Those are merely preliminary steps — the BJP has handed the Congress an opportunity to invert the narrative and to put the ruling duo on the defensive; the coming days and weeks will show whether the party leadership has the wit, and the will, to seize the opportunity.

One way or another, this is a story that will continue to develop over time. So, for convenience, find below a round-up of the most interesting commentary on the issue that I have found thus far:

A starting point is this round-up, by Splainer, that recaps the issue.

For Scroll, Samar Halarnkar’s furious piece connecting up various dots to cast light on the vertiginous decline of democratic norms in recent times. Scroll also talks to various experts about the legalities involved (In sum, how does Gandhi’s statement defame the complainant, Purnesh Modi?)

Gilles Vernier, in The Wire, provides context and nuance.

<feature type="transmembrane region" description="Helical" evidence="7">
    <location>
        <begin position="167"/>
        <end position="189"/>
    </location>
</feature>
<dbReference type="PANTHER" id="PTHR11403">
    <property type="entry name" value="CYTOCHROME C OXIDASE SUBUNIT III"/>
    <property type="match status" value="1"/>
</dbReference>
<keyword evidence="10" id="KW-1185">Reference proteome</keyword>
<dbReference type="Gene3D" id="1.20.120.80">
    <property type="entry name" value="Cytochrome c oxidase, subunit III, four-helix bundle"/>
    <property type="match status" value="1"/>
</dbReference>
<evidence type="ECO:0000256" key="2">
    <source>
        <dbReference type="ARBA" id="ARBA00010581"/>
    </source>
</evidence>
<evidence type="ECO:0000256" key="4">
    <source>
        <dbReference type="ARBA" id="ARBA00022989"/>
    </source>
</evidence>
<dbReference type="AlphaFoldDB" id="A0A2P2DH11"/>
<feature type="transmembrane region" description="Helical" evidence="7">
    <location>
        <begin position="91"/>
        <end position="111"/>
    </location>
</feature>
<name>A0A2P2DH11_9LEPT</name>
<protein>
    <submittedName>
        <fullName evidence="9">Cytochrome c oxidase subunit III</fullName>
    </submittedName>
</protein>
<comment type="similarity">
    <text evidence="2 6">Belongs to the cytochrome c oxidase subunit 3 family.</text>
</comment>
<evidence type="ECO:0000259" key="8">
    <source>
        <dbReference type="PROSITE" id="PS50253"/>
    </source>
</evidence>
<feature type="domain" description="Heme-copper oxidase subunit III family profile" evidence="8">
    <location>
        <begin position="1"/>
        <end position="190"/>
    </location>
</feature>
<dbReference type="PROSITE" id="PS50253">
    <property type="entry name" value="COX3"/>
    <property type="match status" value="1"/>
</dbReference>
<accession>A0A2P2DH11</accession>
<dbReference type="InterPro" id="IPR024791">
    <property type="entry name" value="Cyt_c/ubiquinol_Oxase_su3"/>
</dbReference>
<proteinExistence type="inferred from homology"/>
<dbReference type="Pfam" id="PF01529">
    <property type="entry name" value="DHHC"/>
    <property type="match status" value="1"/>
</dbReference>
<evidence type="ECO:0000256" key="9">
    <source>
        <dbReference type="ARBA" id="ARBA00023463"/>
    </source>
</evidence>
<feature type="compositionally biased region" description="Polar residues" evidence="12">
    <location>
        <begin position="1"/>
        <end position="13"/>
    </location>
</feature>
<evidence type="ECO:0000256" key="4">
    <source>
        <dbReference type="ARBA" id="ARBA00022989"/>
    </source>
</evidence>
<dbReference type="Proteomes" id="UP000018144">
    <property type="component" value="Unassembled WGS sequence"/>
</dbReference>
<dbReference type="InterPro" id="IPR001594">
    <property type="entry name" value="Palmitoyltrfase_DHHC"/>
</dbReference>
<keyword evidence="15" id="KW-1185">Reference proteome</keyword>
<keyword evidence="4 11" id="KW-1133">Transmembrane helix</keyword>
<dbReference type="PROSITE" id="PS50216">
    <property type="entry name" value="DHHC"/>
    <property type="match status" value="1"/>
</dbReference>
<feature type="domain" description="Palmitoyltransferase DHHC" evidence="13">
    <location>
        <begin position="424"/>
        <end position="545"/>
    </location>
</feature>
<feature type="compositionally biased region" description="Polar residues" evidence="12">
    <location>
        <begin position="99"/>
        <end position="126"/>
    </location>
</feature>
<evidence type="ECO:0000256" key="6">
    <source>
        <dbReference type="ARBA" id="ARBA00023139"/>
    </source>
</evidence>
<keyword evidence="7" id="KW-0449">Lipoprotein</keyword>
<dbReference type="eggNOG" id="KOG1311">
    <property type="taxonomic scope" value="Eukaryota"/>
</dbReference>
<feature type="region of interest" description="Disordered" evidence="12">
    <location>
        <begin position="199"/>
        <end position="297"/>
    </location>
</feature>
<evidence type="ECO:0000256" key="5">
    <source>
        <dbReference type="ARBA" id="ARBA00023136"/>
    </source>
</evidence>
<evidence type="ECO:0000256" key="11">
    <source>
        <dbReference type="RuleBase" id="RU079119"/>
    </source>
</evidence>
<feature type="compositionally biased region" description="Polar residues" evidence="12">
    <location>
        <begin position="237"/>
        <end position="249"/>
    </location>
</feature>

Harish Khare on how the action against Rahul Gandhi is likely to realign the political landscape. While on which, worth noting that all major opposition parties have rallied behind Rahul Gandhi — and that the first one off the blocks was Mamta Bannerjee of the TMC, the same leader who a year ago was openly saying that Rahul Gandhi and the Congress had become irrelevant.

Suhas Palsikar on why Rahul Gandhi acts as a red rag to the BJP brass.

If you come across informative, well-written pieces on the issue, do point me to them in the comments.

Update, 6.30 PM: Rahul Gandhi held a press conference earlier today. The first question this begs is, why does he even bother? The media gathers such strength that it is standing room only, as seen here. Do they broadcast live? No. (If this were Modi, we would have had a pre-show, then the interaction, then post-show ‘analysis’, then shabashis masquerading as debates — come to think of it, good thing Modi hasn’t held a press conference in his entire tenure as PM).

So, no, none of this is given significant airtime or major coverage in print and mainstream digital. So why bother to turn up? Simple — in the hope that Rahul Gandhi will trip up, say something that can be twisted around and used as yet another stick to beat him with. Yes?